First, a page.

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Using Passenger with Go

To use Passenger with Go, you'll need to use one of the many web frameworks written in Go.

In this example we'll be using Gorilla, because it is an uncomplicated library and does not require a lot of boilerplate code.

Step 1: Install Go

Go is available from most OS' package managers. We recommend against installing manually if possible, because then you don't get updates via your package manager.

Debian & Ubuntu:

apt install -y golang-go

CentOS:

yum install -y centos-release-scl
yum install -y go-toolset-7
scl enable go-toolset-7 bash

RHEL:

subscription-manager register --username $USERNAME_EMAIL --password $PASSWORD --auto-attach
subscription-manager repos --enable rhel-7-server-devtools-rpms
yum-config-manager --enable rhel-server-rhscl-7-rpms
yum install -y go-toolset-7
scl enable go-toolset-7 bash

macOS:

In order to use Homebrew to install Go on macOS, you'll need to install the command line tools, as well as Homebrew itself.

If you are physically present at the mac, you can run the following simplified commands to install everything you need:

xcode-select --install
/usr/bin/ruby -e "$(curl -fsSL https://raw.githubusercontent.com/Homebrew/install/master/install)"
brew install go

The following commands will install everything for you, entirely from the cli, so you can run them over ssh if need be.

touch /tmp/.com.apple.dt.CommandLineTools.installondemand.in-progress
softwareupdate -i $(softwareupdate -l | grep "\*.*Command Line" | grep $(sw_vers -productVersion) | awk -F"*" '{print $2}' | sed -e 's/^ *//' | tr -d '\n') --verbose
rm /tmp/.com.apple.dt.CommandLineTools.installondemand.in-progress
/usr/bin/ruby -e "$(curl -fsSL https://raw.githubusercontent.com/Homebrew/install/master/install)"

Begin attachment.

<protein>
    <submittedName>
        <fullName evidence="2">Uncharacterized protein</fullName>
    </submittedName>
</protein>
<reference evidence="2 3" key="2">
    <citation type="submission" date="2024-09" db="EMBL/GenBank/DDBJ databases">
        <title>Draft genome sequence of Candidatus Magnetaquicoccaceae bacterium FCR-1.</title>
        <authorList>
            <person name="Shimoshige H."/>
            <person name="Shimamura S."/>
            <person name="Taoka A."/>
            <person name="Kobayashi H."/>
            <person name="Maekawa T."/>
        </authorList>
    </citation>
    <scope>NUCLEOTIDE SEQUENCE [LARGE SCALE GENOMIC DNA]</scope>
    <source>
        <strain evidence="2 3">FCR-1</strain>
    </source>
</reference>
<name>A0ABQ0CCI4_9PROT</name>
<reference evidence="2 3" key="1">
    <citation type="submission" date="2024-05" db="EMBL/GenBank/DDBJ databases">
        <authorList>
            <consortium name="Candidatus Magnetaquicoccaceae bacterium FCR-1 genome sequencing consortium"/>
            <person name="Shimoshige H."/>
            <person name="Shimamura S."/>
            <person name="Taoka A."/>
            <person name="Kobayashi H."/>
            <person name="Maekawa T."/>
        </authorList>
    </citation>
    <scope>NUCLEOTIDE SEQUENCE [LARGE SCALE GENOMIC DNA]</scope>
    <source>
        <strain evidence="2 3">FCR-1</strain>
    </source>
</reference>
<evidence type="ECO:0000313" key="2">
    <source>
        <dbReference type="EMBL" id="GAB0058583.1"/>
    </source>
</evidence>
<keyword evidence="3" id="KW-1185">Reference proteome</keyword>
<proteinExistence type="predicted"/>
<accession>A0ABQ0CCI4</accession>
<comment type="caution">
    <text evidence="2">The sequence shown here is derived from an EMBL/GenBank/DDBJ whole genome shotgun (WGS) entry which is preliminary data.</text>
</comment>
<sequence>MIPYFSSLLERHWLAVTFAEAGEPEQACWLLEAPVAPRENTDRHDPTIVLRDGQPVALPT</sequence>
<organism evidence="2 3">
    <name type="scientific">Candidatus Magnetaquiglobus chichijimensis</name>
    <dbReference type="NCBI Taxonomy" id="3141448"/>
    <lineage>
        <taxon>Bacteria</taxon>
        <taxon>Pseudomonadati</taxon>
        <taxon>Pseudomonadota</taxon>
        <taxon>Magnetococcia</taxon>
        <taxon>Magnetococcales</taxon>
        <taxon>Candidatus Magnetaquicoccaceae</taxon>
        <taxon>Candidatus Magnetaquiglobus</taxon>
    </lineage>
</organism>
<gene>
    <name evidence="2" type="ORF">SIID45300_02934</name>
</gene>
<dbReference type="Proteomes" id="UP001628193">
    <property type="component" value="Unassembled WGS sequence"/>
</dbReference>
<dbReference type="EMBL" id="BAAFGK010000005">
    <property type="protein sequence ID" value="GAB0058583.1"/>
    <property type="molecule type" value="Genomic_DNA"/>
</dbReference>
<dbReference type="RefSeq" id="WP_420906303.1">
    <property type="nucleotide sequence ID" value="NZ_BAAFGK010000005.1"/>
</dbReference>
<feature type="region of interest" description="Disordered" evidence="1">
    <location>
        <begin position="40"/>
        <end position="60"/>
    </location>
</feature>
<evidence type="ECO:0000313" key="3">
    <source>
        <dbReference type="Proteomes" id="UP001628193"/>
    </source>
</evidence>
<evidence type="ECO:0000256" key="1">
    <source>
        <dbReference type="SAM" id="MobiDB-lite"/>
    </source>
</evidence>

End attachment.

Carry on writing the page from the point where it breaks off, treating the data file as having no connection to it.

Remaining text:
brew install go

Step 2: Setup your GOPATH

Choose a directory for all your Go packages, binaries and code to reside in, and then run the following commands using your chosen path. This will also test your GOPATH works by installing gorilla/mux, then checking that the gorilla/mux dir is not empty.

export GOPATH=/path/to/your/go/project/root
go get -u github.com/gorilla/mux
ls $GOPATH/src/github.com/gorilla/mux/

Step 3: Create your project

Create the file and directories you'll use for this project and cd there.

mkdir -p $GOPATH/src/localhost/testing/helloworld/
cd $GOPATH/src/localhost/testing/helloworld/
touch $GOPATH/src/localhost/testing/helloworld/main.go

Step 4: Hello world

Edit the main.go file to add the following contents:

package main

import (
  "net/http"
  "log"
  "os"
  "fmt"
  "github.com/gorilla/mux"
)

func YourHandler(w http.ResponseWriter, r *http.Request) {
  w.Write([]byte("Hello, world!\n"))
}

func main() {
  r := mux.NewRouter()

  // Routes consist of a path and a handler function.
  r.HandleFunc("/", YourHandler)

  // Get a port or choose a default
  port, ok := os.LookupEnv("PORT")
  if !ok {
    port = "80"
  }

  // Bind to a port and pass our router in
  log.Fatal(http.ListenAndServe(fmt.Sprintf(":%s", port), r))
}

Step 5: Build and run

Run the following commands to run the web app, which will serve the web app on port 5000, then verify that your app is being served by sending a request to the web app from another terminal.

cd $GOPATH/src/localhost/testing/helloworld/
env PORT=5000 go run main.go
# in another terminal
curl http://localhost:5000/

Step 6: Add Passenger

You will need Passenger installed, for instructions on how to install Passenger click here.

Next we will want a release build of our web app, which you can make with go build main.go, then you can move the executable into a more convenient location on your disk, such as ~/Sites/. Once you are happy with where things are, you can start your web app in Passenger by cding to the dir with the executable and running the following command: passenger start --app-start-command 'env PORT=$PORT ./main'.

Passenger requires that applications listen on a particular port that Passenger has chosen, which it provides to the application by replacing the $PORT string in its startup command with the actual port number. Regardless of how your app accepts port arguments, the startup string must be able to convert from a cli argument to what works for your app. In our example we converted the port argument to an envvar to show how one may need to change how the port is passed to your app.

You can verify that everything is working with curl http://localhost:3000. To stop Passenger simply press Ctrl+C in the terminal where you started it.

The commands to run from this section are collected here:

go build main.go
passenger start --app-start-command 'env PORT=$PORT ./main'
# in another terminal
curl http://localhost:3000
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